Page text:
The classroom is so quiet; you could hear a pin drop. The class in home room 9c - 28 boys and girls are sitting in their chairs, enthralled and excited, looking forward to the next step. Every student is wearing a futuristic looking pair of glasses. However, these are not conventional spectacles. What the pupils are experiencing is a small scale mobile cinema – the Carl Zeiss CINEMIZER. At St. Georgen’s Thomas-Strittmatter-High School, students are testing the CyberClassroom – a place where the CINEMIZER and 3D monitors make a new dimension of learning reality. This joint project developed by Visenso and Carl Zeiss supports the classroom of the future.
Teachers sometimes have a tough time communicating biological science and technical contents to their pupils: Only very few students are instant fans of these disciplines. The situation at the pilot project now underway in St. Georgen, Germany, is quite different. The teacher uses the CINEMIZER to play stereo videos for his students depicting complex natural science phenomena. Learning is converted into a visual experience. For the pupils, the use of stereo video material facilitates the comprehension of complex physics, chemistry or biology topics.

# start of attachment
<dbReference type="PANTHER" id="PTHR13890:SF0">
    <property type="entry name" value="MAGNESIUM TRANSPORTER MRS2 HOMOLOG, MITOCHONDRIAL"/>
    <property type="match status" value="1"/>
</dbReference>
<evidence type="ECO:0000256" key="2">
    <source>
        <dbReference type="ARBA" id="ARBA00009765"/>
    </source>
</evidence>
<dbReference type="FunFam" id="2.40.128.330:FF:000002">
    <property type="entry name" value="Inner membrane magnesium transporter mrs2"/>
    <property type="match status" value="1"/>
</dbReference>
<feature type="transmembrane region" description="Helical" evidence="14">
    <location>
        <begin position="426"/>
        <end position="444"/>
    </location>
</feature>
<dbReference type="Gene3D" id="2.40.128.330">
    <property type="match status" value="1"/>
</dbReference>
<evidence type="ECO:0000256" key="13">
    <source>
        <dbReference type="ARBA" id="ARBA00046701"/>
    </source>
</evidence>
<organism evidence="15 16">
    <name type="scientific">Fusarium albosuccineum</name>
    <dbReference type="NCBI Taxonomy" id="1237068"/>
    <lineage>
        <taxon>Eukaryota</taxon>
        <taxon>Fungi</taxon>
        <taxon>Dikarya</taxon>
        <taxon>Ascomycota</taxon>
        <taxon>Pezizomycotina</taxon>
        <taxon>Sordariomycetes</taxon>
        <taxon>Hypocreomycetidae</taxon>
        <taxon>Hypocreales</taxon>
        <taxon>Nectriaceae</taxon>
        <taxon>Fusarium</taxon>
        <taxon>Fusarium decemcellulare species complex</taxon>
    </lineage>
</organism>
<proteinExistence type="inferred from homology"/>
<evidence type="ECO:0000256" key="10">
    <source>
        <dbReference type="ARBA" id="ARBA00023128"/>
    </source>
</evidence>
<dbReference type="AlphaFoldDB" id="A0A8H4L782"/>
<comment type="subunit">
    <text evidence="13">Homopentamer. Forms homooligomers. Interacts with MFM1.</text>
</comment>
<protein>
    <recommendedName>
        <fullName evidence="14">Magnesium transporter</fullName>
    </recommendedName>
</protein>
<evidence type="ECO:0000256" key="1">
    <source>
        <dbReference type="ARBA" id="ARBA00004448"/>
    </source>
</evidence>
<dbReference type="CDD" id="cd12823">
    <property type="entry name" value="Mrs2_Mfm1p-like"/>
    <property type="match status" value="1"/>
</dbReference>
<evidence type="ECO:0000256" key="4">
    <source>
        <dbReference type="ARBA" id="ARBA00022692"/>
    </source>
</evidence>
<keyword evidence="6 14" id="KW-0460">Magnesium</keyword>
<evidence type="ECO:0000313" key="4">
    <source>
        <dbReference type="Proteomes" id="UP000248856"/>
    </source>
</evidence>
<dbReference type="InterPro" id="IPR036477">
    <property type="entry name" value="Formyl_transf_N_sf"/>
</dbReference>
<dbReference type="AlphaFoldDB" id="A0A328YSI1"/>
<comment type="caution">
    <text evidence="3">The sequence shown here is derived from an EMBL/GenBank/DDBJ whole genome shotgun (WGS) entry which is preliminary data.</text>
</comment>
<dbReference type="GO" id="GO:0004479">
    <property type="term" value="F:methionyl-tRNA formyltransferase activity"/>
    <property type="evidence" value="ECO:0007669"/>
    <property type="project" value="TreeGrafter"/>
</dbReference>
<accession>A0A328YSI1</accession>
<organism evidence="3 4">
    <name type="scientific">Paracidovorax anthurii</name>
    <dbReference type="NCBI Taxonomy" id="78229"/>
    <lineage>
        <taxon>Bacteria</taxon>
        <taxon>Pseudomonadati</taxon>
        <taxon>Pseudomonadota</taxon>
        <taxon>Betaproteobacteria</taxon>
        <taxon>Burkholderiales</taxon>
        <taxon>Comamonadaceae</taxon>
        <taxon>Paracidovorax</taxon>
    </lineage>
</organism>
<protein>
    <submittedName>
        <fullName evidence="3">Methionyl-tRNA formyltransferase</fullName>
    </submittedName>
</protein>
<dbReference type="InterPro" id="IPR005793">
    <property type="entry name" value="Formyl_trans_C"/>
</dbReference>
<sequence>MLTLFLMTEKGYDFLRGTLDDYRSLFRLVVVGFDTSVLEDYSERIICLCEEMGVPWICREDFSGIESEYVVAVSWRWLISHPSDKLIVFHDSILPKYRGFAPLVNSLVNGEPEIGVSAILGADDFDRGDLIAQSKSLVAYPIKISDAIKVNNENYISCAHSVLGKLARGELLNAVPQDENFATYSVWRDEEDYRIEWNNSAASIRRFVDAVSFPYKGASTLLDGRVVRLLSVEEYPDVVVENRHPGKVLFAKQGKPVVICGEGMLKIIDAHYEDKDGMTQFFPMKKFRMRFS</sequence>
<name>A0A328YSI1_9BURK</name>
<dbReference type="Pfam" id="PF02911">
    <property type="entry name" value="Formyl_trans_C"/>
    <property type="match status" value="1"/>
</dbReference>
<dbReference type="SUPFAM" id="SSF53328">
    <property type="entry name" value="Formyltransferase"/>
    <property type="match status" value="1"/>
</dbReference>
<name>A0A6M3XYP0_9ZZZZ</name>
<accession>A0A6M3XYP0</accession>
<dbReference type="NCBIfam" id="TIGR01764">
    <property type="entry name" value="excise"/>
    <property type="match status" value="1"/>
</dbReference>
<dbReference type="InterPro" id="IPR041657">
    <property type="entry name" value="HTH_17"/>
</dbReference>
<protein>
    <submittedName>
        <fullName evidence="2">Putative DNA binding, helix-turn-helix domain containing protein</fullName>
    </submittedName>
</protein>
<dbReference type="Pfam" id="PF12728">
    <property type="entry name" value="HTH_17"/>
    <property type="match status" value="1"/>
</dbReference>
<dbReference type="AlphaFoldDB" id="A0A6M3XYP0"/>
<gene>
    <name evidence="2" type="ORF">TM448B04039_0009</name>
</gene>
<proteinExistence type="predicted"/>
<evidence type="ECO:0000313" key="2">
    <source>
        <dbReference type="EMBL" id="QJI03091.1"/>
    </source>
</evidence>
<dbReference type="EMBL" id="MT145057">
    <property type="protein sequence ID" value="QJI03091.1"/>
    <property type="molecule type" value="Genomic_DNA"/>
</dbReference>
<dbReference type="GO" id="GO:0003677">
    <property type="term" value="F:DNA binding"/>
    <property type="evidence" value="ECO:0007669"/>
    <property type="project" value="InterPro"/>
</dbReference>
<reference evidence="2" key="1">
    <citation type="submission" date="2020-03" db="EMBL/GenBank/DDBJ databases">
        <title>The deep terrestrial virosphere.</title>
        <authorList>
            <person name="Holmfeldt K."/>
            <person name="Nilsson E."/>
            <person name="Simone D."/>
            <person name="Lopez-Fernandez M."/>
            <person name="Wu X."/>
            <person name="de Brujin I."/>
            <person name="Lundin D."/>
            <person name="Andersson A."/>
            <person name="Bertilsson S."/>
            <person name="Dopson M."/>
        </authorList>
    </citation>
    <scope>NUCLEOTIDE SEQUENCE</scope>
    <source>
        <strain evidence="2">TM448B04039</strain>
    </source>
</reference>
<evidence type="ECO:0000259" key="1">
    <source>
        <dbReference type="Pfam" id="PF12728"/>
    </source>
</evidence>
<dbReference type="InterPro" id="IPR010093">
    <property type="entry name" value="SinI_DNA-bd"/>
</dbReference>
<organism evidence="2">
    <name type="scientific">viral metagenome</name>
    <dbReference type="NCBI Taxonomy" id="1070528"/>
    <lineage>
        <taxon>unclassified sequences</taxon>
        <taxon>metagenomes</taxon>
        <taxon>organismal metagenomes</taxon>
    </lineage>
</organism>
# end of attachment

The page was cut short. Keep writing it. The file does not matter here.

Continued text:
The objective of the CyberClassroom is to visualise the curriculum to the maximum extent possible. Students are naturally intrigued by the innovative teaching aids and find it easier to understand content that requires a lot of explanation more readily – thanks to the interactive presentation. The CINEMIZER is popular with students in the classroom and even after school. As they do their homework or study for tests, the video glasses have also proven very helpful. What makes the new tool even more appealing: In addition to mandatory learning, the CINEMIZER can also be used to watch the latest hit flicks from Hollywood.